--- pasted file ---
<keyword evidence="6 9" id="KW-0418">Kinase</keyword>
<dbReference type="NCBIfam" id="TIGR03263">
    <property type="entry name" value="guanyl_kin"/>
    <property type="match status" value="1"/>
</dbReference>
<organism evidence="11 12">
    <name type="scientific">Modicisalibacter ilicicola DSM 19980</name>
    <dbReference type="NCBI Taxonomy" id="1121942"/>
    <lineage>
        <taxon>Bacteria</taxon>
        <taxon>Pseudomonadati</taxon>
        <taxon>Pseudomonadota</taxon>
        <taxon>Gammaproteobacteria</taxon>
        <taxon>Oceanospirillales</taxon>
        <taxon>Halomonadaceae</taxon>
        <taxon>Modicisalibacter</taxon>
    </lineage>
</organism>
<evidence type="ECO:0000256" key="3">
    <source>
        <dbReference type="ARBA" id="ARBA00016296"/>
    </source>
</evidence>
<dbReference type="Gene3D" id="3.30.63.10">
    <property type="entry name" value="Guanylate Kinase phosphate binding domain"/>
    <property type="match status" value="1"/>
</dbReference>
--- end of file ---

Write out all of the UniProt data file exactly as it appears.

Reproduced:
<keyword evidence="6 9" id="KW-0418">Kinase</keyword>
<dbReference type="NCBIfam" id="TIGR03263">
    <property type="entry name" value="guanyl_kin"/>
    <property type="match status" value="1"/>
</dbReference>
<organism evidence="11 12">
    <name type="scientific">Modicisalibacter ilicicola DSM 19980</name>
    <dbReference type="NCBI Taxonomy" id="1121942"/>
    <lineage>
        <taxon>Bacteria</taxon>
        <taxon>Pseudomonadati</taxon>
        <taxon>Pseudomonadota</taxon>
        <taxon>Gammaproteobacteria</taxon>
        <taxon>Oceanospirillales</taxon>
        <taxon>Halomonadaceae</taxon>
        <taxon>Modicisalibacter</taxon>
    </lineage>
</organism>
<evidence type="ECO:0000256" key="3">
    <source>
        <dbReference type="ARBA" id="ARBA00016296"/>
    </source>
</evidence>
<dbReference type="Gene3D" id="3.30.63.10">
    <property type="entry name" value="Guanylate Kinase phosphate binding domain"/>
    <property type="match status" value="1"/>
</dbReference>